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Anti-Putin Russians Claim Attack On Border Region Of Belgorod; Guam Braces For Super Typhoon Mawar, A Potentially Devastating Triple Threat; U.S.-Saudi To Verify Allegations Of Ceasefire Violations; Weather Service Issues Flash Flood Warning For Guam; Police Resume Search For Madeleine McCann, Child Missing Since 2007; DeSantis will Launch His Campaign in Florida on Twitter Alongside Musk; March 25, 2024, Beginning of Trump Hush Money Trial; U.S. Debt Ceiling Impasse; France Cut Short Flights in Favor of Trains; Italian Authorities Approve $2.1B Aid Package for Areas Impacted by Floods; Interview with Columbia University Center for Sustainable Development Director and Columbia University Professor Jeffrey Sachs; Possible Evacuation Warned for Millions of People Due to Erupting Volcano in Mexico; Arrests in Racist Incidents in Spanish Football. Aired 1-2a ET
Aired May 24, 2023 - 01:00 ET
THIS IS A RUSH TRANSCRIPT. THIS COPY MAY NOT BE IN ITS FINAL FORM AND MAY BE UPDATED.
JOHN VAUSE, CNN ANCHOR: Ahead here on CNN Newsroom, the war comes to Russia, with towns close to the Ukrainian border under attack for a second day by anti-Putin forces.
The monster storm packing a triple threat, Guam bracing for torrential rains life threatening storm surge and hurricane force winds from Typhoon Mawar now just an hour away from landfall.
And France everyone's new green travel restrictions on short domestic flights. But critics say the impact on greenhouse gas emissions will be minimal.
UNIDENTIFIED MALE: Live from CNN Center. This is CNN Newsroom with John Vause.
VAUSE: With the northern summer just weeks away and still no sign of Ukraine's long awaited spring counteroffensive, Ukraine's national security adviser tells CNN the final decision on when it begins rests with President Vladimir Zelenskyy and the decision could come at any moment.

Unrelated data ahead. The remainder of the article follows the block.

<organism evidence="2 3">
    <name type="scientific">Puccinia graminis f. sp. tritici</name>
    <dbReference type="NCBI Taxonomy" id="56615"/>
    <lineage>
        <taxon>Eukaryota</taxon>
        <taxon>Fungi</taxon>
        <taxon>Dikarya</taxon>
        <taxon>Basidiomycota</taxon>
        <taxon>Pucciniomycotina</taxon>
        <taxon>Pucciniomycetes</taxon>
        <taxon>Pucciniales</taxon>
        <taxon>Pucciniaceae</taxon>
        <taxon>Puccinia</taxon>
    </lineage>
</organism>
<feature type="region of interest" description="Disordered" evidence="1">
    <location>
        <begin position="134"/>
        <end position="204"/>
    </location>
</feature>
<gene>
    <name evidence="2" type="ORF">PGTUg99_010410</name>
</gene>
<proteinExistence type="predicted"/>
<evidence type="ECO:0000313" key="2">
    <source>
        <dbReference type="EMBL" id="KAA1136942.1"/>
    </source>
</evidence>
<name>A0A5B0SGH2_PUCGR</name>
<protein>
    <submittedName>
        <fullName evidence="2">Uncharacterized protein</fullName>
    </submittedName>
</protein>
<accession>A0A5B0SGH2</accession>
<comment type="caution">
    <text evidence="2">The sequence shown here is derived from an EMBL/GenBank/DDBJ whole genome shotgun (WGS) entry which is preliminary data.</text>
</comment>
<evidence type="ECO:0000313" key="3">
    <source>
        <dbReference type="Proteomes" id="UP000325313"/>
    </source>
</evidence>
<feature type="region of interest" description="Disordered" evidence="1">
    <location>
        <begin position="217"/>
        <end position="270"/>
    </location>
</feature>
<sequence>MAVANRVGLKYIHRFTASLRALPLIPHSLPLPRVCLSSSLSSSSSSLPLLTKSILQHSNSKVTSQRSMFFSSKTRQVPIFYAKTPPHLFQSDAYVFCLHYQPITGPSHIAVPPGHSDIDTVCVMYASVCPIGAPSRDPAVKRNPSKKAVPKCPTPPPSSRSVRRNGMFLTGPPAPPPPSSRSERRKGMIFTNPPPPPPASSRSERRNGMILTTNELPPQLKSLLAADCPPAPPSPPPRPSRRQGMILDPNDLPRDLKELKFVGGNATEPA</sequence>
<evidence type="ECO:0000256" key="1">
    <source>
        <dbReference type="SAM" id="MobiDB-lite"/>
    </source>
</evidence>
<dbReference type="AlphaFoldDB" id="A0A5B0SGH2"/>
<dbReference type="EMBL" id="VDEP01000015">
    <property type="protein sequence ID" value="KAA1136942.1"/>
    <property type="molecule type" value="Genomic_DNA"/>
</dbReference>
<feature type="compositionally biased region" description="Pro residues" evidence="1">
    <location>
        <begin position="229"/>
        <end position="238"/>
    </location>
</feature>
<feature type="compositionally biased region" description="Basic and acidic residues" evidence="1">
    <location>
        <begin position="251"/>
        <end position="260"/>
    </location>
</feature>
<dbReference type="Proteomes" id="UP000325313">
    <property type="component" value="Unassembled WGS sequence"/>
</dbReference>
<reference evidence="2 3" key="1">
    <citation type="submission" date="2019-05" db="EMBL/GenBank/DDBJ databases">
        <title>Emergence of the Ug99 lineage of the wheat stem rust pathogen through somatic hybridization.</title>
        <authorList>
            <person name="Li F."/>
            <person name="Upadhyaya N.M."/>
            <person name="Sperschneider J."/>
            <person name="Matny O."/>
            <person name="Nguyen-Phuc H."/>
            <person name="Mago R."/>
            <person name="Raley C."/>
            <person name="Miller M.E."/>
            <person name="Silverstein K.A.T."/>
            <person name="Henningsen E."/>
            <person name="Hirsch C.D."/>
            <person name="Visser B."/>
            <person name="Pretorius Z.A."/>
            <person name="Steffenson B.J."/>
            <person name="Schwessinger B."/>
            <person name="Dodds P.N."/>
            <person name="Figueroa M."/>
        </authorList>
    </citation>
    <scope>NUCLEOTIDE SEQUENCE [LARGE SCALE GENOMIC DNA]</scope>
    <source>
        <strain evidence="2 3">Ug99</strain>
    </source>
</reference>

President Zelenskyy was awarding medals for bravery to troops on the Eastern Front Line Tuesday, notably less than two weeks ago, he said his military needed more time to prepare for an all-out assault on Russian forces.
Since then, Zelenskyy has been promised advanced military hardware from France, Britain, Germany and the US. In particular, he's been pushing for F-16 and EU's top diplomat says Ukrainian pilots are now being trained how to fly the fighter jets.
(BEGIN VIDEO CLIP)
JOSEO BORRELL, EU FOREIGN POLICY CHIEF: I am heavy that finally the training of the pilot for the F-16 has started in several countries, it will take time but the sooner the better.
(END VIDEO CLIP)
VAUSE: And for a second day fighting has been reported on Russian territory just across the border from Ukraine. Senior Russian officials say a counterterrorism operation has killed more than 70 militants who attack towns and villages in the Belgorod region.
One of the militant groups made up of pro-Ukrainian anti-Putin Russian dissidents says the fighting is ongoing and they still control some Russian territory. Neither claim has been independently verified, but two days of fighting force Moscow to order the evacuation of some towns close to the border. Kremlin officials blame Ukraine for the cross-border incursions. More details down from CNN's Matthew Chance.
MATTHEW CHANCE, CNN SENIOR INTERNATIONAL CORRESPONDENT (voiceover): It was a bold cross border right. Exposing the weakness of Russian defenses and highlighting the increasingly brazen armed groups who say they're Russians fighting against the Kremlin.
Moscow dismisses them as Ukrainian saboteurs who've now been defeated in a barrage of ferocious Russian strikes carried out on its own soil. Defense officials say at least 70 of the fighters, some in U.S. made Humvee armored vehicles have now been killed.
But for the Kremlin attacks inside Russia, like a series of damaging train derailments over the past year. Or attacks on crucial fuel storage facilities have become an embarrassing feature of its war.